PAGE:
5 Potential Replacements for Tom Herman at Houston
In a general sense, the life of a head coach is relatively simple. If you win games and have loads of success, you get rewarded. If you fail to do either of those two things, you’re back on the unemployment line. Which is why when Charlie Strong was unable to return Texas Longhorns football back to its previous glory, his dismissal as the team’s head coach was less of a shock and more of a formality.
Enter Tom Herman, whose success at the University of Houston (22-4 in two seasons) landed him his “dream job” — more specifically, Strong’s old job — and the golden opportunity to resurrect a program that, unfortunately for diehard fans and billionaire boosters, continues to remain relevant because of its “name” rather than any recent on-field accomplishments. Sorry, but the truth hurts.
Still, now that Herman has taken his talents to the University of Texas, the big wigs at Houston find themselves with the all-important task of selecting his replacement. While the vacancy is sure to garner much attention, given the team’s success over the last few seasons, we think the Cougars would be wise to have these five names on their radar.
1. Todd Orlando
If Houston is looking to keep the position in house, then naming Todd Orlando the next head coach would be the way to go. Orlando has served as the Cougars’ defensive coordinator over the past two seasons, and has been named the team’s interim head coach for its upcoming bowl game. For all we know, Houston is hoping to make a big splash with its next head-coaching hire. However, there is something to be said for maintaining continuity. Considering that the school is planning on interviewing Orlando for the position, perhaps it feels the same way.
2. Dana Holgorsen
According to Joseph Duarte of the Houston Chronicle, the university is planning on reaching out to West Virginia head coach Dana Holgorsen about the open position. In his six seasons with the Mountaineers, Holgorsen has a 45-30 record, amassed a .600 winning percentage, and has taken the team to four bowl games (winning two of them). Although a source informed ESPN that it is “highly unlikely” Holgorsen would leave a Power Five program to take over at Houston, he does have ties to the university, having served as the team’s offensive coordinator/quarterbacks coach in 2008–09. Who knows, perhaps a sense of nostalgia is enough to lure Holgorsen back to Houston.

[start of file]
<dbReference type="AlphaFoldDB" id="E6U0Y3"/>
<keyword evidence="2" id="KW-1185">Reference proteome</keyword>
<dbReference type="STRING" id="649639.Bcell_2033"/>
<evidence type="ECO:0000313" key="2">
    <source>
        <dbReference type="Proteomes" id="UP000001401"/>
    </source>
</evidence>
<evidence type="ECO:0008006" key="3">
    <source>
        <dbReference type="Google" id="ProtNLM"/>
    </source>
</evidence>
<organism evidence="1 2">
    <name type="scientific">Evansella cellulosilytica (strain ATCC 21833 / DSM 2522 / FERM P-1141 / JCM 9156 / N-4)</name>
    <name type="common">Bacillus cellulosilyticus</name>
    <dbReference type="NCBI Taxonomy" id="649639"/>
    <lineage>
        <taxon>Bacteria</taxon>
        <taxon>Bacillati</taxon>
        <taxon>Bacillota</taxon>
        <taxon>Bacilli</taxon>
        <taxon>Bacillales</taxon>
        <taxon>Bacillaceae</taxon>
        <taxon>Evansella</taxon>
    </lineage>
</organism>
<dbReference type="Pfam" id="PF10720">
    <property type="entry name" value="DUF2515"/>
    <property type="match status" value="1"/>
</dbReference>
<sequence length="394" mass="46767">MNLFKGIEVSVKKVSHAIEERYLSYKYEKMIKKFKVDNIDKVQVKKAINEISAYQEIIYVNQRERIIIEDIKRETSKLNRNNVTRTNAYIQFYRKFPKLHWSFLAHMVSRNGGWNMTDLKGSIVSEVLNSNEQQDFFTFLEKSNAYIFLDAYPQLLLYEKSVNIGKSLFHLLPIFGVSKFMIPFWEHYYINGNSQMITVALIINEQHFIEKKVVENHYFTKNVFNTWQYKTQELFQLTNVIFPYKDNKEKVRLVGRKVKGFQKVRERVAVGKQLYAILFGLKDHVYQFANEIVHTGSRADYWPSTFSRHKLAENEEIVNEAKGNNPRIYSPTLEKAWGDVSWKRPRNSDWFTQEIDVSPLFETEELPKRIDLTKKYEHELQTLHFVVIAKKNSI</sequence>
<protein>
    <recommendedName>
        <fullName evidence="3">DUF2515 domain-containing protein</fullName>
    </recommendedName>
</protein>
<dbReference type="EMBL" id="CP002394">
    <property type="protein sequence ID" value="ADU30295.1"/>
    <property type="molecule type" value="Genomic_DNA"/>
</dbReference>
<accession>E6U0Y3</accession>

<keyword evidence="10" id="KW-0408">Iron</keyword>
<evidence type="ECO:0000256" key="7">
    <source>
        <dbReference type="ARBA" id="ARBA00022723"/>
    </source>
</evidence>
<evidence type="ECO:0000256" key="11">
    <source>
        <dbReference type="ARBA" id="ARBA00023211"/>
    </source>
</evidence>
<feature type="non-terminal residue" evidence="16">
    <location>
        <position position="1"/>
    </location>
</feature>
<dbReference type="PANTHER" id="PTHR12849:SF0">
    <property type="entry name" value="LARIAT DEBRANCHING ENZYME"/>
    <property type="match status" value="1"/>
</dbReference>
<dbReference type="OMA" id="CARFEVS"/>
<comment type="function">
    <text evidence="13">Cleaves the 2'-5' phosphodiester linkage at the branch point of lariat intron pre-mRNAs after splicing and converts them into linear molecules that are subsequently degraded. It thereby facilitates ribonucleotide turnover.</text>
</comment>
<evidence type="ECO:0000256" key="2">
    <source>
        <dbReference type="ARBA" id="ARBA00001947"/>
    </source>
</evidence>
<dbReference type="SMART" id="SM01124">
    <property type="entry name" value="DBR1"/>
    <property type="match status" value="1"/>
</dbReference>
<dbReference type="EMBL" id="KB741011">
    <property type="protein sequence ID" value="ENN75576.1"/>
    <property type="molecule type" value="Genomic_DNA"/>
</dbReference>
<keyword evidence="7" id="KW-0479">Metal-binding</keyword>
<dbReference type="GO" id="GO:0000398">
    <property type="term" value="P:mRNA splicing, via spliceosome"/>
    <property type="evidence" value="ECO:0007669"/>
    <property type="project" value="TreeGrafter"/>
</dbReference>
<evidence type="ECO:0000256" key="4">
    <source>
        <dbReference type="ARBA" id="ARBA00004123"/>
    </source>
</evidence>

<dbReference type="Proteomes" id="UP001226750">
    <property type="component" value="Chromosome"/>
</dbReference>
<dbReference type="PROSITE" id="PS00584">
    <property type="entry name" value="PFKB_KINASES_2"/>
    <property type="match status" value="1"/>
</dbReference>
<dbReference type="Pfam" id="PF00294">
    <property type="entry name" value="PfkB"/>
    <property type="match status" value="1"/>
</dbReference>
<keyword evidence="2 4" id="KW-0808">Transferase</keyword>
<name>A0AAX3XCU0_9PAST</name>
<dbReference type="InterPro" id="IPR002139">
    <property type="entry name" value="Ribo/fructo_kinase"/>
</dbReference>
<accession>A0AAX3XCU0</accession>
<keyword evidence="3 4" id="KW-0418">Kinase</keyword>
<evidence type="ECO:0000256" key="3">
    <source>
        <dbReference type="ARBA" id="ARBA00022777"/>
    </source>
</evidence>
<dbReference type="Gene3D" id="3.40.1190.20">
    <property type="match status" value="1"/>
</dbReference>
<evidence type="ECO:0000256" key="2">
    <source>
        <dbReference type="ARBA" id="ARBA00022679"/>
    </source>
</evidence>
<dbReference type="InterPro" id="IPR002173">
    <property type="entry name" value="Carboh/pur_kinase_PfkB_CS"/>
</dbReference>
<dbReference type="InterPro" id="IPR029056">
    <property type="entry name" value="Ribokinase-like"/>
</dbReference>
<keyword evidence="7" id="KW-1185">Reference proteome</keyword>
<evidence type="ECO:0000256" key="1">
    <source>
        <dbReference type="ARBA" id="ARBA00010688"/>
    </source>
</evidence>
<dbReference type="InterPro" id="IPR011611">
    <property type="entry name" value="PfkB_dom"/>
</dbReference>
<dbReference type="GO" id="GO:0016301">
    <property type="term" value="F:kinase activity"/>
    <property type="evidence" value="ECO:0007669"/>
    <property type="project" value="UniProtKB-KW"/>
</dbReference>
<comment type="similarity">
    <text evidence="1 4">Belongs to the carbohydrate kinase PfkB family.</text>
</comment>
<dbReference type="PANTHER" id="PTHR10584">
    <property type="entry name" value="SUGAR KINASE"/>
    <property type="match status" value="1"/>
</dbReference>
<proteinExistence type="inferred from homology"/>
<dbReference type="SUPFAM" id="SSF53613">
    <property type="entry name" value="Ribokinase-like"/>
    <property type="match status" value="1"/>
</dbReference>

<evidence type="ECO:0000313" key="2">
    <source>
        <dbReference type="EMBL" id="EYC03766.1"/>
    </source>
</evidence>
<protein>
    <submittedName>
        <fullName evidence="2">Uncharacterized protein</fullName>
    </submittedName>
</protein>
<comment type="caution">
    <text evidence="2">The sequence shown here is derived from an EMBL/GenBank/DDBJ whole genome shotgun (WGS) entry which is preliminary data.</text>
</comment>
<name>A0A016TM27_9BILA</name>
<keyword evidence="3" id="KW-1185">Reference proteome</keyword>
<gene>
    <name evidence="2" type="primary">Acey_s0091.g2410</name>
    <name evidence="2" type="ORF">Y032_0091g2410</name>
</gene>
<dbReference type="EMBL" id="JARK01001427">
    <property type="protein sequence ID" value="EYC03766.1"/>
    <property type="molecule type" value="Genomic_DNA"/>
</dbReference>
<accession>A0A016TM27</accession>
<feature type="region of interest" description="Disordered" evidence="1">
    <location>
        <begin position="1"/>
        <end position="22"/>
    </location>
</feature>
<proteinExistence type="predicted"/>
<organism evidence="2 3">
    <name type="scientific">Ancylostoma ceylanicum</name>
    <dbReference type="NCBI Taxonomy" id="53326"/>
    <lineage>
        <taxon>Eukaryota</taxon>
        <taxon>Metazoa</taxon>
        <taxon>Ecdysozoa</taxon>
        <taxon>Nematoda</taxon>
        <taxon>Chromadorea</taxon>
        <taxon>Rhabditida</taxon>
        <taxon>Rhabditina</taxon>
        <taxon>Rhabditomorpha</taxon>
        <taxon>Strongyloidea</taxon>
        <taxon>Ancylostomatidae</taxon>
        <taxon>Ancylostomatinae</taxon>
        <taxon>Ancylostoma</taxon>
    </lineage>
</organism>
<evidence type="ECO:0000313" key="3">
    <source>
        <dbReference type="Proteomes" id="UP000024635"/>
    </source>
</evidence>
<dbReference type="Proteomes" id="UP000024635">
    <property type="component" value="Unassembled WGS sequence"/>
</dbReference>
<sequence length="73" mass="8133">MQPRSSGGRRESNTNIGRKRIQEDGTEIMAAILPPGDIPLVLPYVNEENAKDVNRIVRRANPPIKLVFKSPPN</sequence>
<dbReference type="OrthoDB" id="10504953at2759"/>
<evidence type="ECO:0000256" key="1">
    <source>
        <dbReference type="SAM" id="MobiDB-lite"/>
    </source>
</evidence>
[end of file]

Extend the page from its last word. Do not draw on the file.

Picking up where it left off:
3. Art Briles
From an X’s and O’s standpoint, Art Briles is exactly the sort of head coach Houston desires. Not only is he familiar with the team, having coached the Cougars from 2003–07, but he went on to turn the Baylor Bears into a powerhouse program, amassing a 65-37 record (.637 winning percentage) in eight seasons on the job. Unfortunately, his tenure at Baylor ended amid a massive scandal, and his hiring could turn into a public relations nightmare for the university. Said Tilman Fertitta, Houston’s board of regents chairman, about Briles’s chances: “I would love for Art Briles to be on our super-short list. But until, or if, or when we can ever get full clarity, I can’t see us going there.”
4. Lane Kiffin
You’re not going to find a hotter head-coaching candidate in college football than Alabama offensive coordinator Lane Kiffin. In the three seasons since joining Nick Saban’s staff, the 41-year-old has transformed the Tide’s offense into one of the most potent and balanced attacks in the country. Kiffin’s been linked to a few openings already, and it’s been reported that LSU’s recently-hired head coach, Ed Orgeron, is hoping to convince him to sign on as the Tigers’ new offensive coordinator; a move we believe would be downright idiotic. It’s only a matter of time before Kiffin gets another chance to sit in the big seat. We’ll know soon enough if that opportunity comes by way of the Houston Cougars.
5. Les Miles
Let’s not beat around the bush, Les Miles is going to be heavily considered for the Cougars’ coaching position. He went 28-21 during his four seasons at Oklahoma State and finished with a 114-34 mark in 12 seasons as LSU’s head coach; a stint that included a BCS championship in 2007. When asked about Miles, Fertitta had this to say: “I think we have some interest in him, and he has interest in us. I’m not saying he’s No. 5 on the list or No. 1 on the list. He’s just on the list.” We’re more inclined to believe that Miles falls somewhere closer to the latter.